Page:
i5 Capacity Planning

Business/IT alignment
IBM iSeries
Operating systems
Server consolidation
We are planning to procure a single i5 server to replace the existing iseries machines - 600 & 620. Any help/methods/procedures to follow on sizing the new i5 server will be helpful.

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Your IBM Solution Provider is your best resource. If you need to do this on your own, use PM/400.

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  • Guillet
    It depends on several criteria : - processor type of 600 and 620 - actual usage of your machines (average % of CPU used, interactive part and batch part of it, RAM & DASD config...) - future usage of the iSeries (same applications or new web designed apps) The performance of a 600 is from 23 to 73 CPW for batch and 16 to 24 CPW for interactive. The performance of a 620 is from 50 to 464 CPW for batch and 31 to 57 CPW for interactive. But you certainely need less than addition of both machine's power. The capacity planning tool in PM/400 can help you to know your needs.
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  • Fpoeta
    I concure on the Solution Provider. However it is best if you find a SP who has experience in working with PM400. Also make sure you provide them with your game plan for the next two years. Adding Websphere or HATs can impact performance decisions greatly.
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  • Superfreak
    There are many factors to consider in consolidating your older AS/400 servers to a new i5. Specifically you will need to know what processor and interative feature is in both, how much DASD(storage) is in both, and its current utilization, how much main storage(RAM) is in both, how many users typically use both machines, low and high CPU utilization, any new uses you may be looking into for the new server, and so on. Also, are you planning on partitioning this machine?? If so, that requires a lot more planning to size and use properly.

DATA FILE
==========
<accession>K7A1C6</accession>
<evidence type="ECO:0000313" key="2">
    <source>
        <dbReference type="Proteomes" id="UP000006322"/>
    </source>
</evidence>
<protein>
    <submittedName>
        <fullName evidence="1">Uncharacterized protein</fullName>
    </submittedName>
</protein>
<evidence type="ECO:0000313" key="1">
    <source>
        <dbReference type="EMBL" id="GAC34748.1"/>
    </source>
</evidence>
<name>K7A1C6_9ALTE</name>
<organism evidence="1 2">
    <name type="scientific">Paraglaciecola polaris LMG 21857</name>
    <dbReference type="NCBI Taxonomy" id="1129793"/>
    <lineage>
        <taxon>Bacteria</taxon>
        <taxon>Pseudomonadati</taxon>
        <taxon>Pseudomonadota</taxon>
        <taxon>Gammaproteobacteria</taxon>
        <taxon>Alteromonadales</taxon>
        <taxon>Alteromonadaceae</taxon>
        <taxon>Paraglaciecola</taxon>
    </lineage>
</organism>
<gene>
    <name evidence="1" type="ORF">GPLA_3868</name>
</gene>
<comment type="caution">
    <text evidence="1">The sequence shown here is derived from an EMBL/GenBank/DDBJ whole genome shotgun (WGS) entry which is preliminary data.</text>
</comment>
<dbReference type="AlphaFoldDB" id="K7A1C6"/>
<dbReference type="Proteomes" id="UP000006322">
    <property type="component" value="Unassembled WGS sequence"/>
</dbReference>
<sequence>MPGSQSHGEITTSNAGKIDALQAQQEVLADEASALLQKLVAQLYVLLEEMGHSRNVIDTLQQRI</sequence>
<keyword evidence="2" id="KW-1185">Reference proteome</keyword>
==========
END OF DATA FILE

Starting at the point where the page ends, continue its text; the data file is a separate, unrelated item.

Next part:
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  • BlueKnight
    I'm not familiar with your particular system, but thought I'd throw in a couple things on capacity planning in general from my experience. First, get to know all the stats relative to your particular system. As mentioned in another response, you need to know what % your CPU is utilized (what times of day are the highest usage, what is the high % utilization and how long a period does that last), what your current processor capacity is, what type disk and how much space you have (used and available). Get all the info on what your system is doing now. Do some research on models you want to consider upgrading to and compare their rated capacity to what your system is actually doing right now (your system's rated capacity is irrelevant here). If you have IBM collect and analyze the performance stats on your machine, be ready for the sales visit with all the info mentioned above. I have nothing against IBM's sales folks, but I have found if you blindly follow their recommendation, you could end up with less capacity than you need in a new system. Case in point: years ago the shop I was in had a 4331-L2. I was the systems programmer and was wringing 4361-5 performance out of that box. IBM came in and collected performance data from our system for a couple weeks, then went back and analyzed it. I had done my homework, so I was ready when they came back and proposed we purchase a new 9377-060. From the research I did, I knew that particular machine was roughly eqivalent to a 4361-5 which I also knew I could immediately saturate. We opted to wait and see what developed. Within four months IBM introduced 2 new 9377's which has the capacity we needed. Only then did we make the purchase... which incidentally had a gotcha since all DASD on the 9370 is FBA, and we still had a few DA files (not compatible with FBA drives). Instant FBA (aka UDC) was a simple software fix for that "problem." The moral of the story is to know everything about where you are now, and as much about the machine(s) you're considering before making the final decision. Hope this is of some help. Jim
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